After writing three best-sellers about love story based on her own experiences, the successful writer Tsui Ting-Yin is without inspiration and having difficulties to write her new novel in ... See full summary »
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After writing three best-sellers about love story based on her own experiences, the successful writer Tsui Ting-Yin is without inspiration and having difficulties to write her new novel in the horror genre entitled "Re-cycle". While drafting the text, spooky events happen at her apartment and her former boy-friend of eight years ago visits her, after his divorce, proposing Tsui. When Tsui sees a supernatural long-haired character of her book, she follows him and is trapped in his world of terror. But she is saved by the young Ting-yu, who discloses a secret about her to Tsui. Written by
Claudio Carvalho, Rio de Janeiro, Brazil
Don't be fooled into thinking it's a typical Asian horror film...
Gwai wik starts out like most standard Asian horror films, particularly with the expectation that we're about to see yet another long haired female ghost. However, the film soon takes a dramatic turn towards the surreal. What starts out as typical soon twists into anything but, creating something of a love child between Pan's Labyrinth and Ringu. Gwai wik is hauntingly beautiful in its twisted landscapes and strange zombie-like creatures, pulling the viewer into a surreal dream-like and sometimes nightmarish world.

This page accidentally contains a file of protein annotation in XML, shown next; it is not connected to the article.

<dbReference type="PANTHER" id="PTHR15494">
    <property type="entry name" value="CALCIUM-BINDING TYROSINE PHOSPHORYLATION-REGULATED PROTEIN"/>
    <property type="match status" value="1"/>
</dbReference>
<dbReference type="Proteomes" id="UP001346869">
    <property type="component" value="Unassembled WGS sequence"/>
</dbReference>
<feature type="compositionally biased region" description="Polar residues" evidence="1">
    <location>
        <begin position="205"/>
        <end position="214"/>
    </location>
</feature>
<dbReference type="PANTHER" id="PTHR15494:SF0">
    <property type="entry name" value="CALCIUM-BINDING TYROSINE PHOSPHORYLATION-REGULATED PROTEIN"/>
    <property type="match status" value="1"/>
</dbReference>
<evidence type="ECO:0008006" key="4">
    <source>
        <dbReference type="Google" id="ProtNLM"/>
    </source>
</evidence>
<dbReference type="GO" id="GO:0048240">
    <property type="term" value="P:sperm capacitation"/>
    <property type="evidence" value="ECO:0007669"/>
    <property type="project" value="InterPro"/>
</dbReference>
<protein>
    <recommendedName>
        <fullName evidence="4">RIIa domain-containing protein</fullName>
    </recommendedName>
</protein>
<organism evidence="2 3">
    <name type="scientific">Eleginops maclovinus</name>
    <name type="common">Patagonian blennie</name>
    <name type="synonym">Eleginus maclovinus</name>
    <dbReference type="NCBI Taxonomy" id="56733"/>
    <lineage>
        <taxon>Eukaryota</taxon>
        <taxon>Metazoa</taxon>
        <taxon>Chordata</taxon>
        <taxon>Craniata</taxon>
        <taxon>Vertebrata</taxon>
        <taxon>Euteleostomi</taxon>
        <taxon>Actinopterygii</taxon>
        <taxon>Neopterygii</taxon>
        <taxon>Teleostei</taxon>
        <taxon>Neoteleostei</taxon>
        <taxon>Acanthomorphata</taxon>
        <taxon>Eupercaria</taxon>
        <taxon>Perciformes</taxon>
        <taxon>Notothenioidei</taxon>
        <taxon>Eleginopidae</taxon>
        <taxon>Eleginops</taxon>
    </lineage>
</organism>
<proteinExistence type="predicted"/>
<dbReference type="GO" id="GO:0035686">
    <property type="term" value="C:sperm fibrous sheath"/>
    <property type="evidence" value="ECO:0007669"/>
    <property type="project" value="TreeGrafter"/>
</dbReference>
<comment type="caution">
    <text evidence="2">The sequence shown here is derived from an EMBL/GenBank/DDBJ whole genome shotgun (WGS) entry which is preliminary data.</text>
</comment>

The film covers territory regarding things we throw away, delving quite a bit into social commentary. This isn't meant to preach but rather shows the internal struggle a person feels when trying to do what they believe is right...and may not end up being so years later. It's a beautiful tale of love, loss, redemption and inner struggle. The biggest flaw is its hokey 'twist' ending that tries too hard to bring the film back around on itself. Nevertheless, it's an experience and a film I am happy to have seen.
5 of 8 people found this review helpful.
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